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Starting off with the position of catcher for the 1964 Cardinals Tim McCarver was the main catcher having 9 home runs, 52 RBIs and a .288 batting average. When he was behind the plate in 1964 he made 11 errors in 816 chances for a .987 fielding percentage. He made the National League All Star team in 1966 and 1967 and was a member of the 1967 Cardinals that would beat the “Impossible Dream” Boston Red Sox for the World Series title. He would later go on to announce ball games on television and was the 2012 recipient of the 2012 Ford C Frick Award for broadcasting. The Yankees in 1978, had behind the plate one of their most beloved players in history Thurman Munson. Munson during the 1978 season hit 6 home runs, had 71 RBIs and a .297 batting average. Behind the plate Munson made 11 errors in 771 chances for .986 fielding percentage. He was an integral part of the 1978 Yankees who also were known as “The Bronx Zoo” for their antics both on and off the baseball field. Munson during his career was Rookie of the Year (1970), a 7 time All Star, the 1976 American League MVP, who would later have his #15 retired after tragically passing away in an airplane crash August 2, 1979. Munson gets the nod here even though the numbers are close between he and McCarver. He was the Yankees leader on and off the diamond and never failed to give 110% on the field no matter how bad he was hurting.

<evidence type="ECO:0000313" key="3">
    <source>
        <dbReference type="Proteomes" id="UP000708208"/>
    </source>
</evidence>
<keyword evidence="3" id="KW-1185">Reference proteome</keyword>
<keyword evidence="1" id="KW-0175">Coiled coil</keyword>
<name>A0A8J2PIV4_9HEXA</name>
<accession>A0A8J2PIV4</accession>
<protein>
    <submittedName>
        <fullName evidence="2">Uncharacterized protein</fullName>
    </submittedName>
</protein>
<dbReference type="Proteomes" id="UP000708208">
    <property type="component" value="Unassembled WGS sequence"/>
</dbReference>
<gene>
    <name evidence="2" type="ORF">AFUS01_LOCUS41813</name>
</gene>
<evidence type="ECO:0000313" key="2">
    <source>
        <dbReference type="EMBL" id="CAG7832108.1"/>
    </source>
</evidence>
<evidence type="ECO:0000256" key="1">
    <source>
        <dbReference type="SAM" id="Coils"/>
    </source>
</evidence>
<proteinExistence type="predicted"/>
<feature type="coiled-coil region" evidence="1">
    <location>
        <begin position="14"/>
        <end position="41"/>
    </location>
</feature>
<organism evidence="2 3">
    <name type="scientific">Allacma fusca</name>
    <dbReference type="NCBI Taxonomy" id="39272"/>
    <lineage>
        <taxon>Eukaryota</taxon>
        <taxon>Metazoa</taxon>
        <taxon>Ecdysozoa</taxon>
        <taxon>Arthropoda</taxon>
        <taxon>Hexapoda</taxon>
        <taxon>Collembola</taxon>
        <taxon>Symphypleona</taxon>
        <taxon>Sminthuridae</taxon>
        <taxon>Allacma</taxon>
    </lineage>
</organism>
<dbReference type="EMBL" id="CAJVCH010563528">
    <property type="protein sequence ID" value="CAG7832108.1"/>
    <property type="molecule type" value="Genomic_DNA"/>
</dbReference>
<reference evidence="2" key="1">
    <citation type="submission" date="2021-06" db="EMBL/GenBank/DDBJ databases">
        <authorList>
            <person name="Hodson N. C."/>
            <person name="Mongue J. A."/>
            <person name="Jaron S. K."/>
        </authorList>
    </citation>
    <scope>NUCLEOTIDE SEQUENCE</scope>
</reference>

First base for the 1964 was former National League president Bill White. In the 1964 season White hit .303 and had 9 home runs and 102 RBIs. While at the first base post for St Louis White made only 6 errors in 1,513 chances for a .996 fielding percentage. White was a 5 time All Star, and a 7-time Gold Glove Award winner during his career. He also spent time in the New York Yankees announcing booth with Frank Messer and Phil “Scooter” Rizzuto. Chris Chambliss was the Yankee first baseman in 1978 and went on to hit 12 home runs, had 90 RBIs and a .274 batting average for New York in the 1978 season. In the field, he was pretty good too as he made only 4 errors in 1,481 chances for a .997 fielding percentage. Chambliss was Rookie of the Year in 1971, an All Star in 1976 and a Gold Glove Award winner in 1978. He is most known for hitting one of the most memorable home runs in Yankee history, when in 1976 his ninth inning home run against the Kansas City Royals gave the Yankees their first American League pennant since 1964. These men like the catching position are closing matched however the edge here goes to White and the Cardinals by the smallest of margins. Either of these two players could be an asset for any baseball team. They just went about their jobs every day with no pomp and ended with very successful careers.